Doxing, swatting, and DoS attacks considered felonies in new Utah bill
Utah Representative David E. Lifferth (R) is serious about stopping cyber crime -- so serious that he's introduced a bill to amend the criminal code to classify certain unsavory (and often dangerous) activities as criminal. Depending on the offense, cyber criminals can be charged with anything from a misdemeanor to a third-degree felony.
Utah's House Bill 225 focuses on crimes that are considered to be forms of harassment, like doxing, swatting, and DoS (Denial of Service) attacks -- activities that often have serious consequences for the victims involved.
While the bill's language does not include the word "doxing," it includes an apt description of the practice as anyone who:
“[...] electronically publishes, posts, or otherwise makes available personal identifying information in a public online site or forum” with the “intent to annoy, alarm, intimidate, offend, abuse, threaten, harass, frighten, or disrupt the electronic communications of another.”
Doxing an adult, according to the bill, will be a class A or B misdemeanor, depending on whether or not it's a first offense. However, doxing a minor has much more severe consequences, being classified as a third degree felony.
The term "swatting" is also missing from the bill, but is nonetheless legally defined as:
“...mak[ing] a false report to an emergency response service, including a law enforcement dispatcher or a 911 emergency response service, or intentionally aids, abets, or causes a third party to make the false report, and the false report describes an ongoing emergency situation that as reported is causing or poses an imminent threat of causing serious bodily injury, serious physical injury, or death; and states that the emergency situation is occurring at a specified location.”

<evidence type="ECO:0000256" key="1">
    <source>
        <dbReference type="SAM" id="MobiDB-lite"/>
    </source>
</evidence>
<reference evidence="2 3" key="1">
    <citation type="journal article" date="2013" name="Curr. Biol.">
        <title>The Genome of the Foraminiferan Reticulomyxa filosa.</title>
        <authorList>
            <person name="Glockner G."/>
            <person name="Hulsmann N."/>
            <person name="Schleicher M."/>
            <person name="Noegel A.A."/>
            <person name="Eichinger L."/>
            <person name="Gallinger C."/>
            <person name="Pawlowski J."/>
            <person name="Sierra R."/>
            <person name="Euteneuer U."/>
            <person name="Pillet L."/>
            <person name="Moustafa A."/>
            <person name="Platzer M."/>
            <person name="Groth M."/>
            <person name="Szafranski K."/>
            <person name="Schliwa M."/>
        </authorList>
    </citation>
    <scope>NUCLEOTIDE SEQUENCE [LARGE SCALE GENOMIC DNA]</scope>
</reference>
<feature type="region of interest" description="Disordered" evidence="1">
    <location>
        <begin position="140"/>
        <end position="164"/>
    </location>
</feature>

The bill classifies "swatting" as a third degree felony, regardless of the age of the victim.
Denial of Service attacks are mentioned in the bill by name, being defined as “an attack or intrusion that is intended to disrupt legitimate access to a network resource or system." These attacks are considered a third degree felony.
Further, cybercrimes such as these damage the gaming community at large, at a time when gaming has slowly begun to gain more respect - because every gamer that starts or participates in a charity or earns recognition as an eSports competitor can be terribly overshadowed by one "prankster" that thought the potential harm that could be done by such a "joke" was easily outweighed by the amusement they gained from someone else's inconvenience -- or even outright terror. Legislation like what's being proposed in Utah might be a step towards deterring such behavior - and as a result, it may help to improve the standing of gaming in society at large.
Is this bill a step in the right direction, or does it not go far enough? What would you consider a fair classification for these offenses, and why? Let us know in the comment section.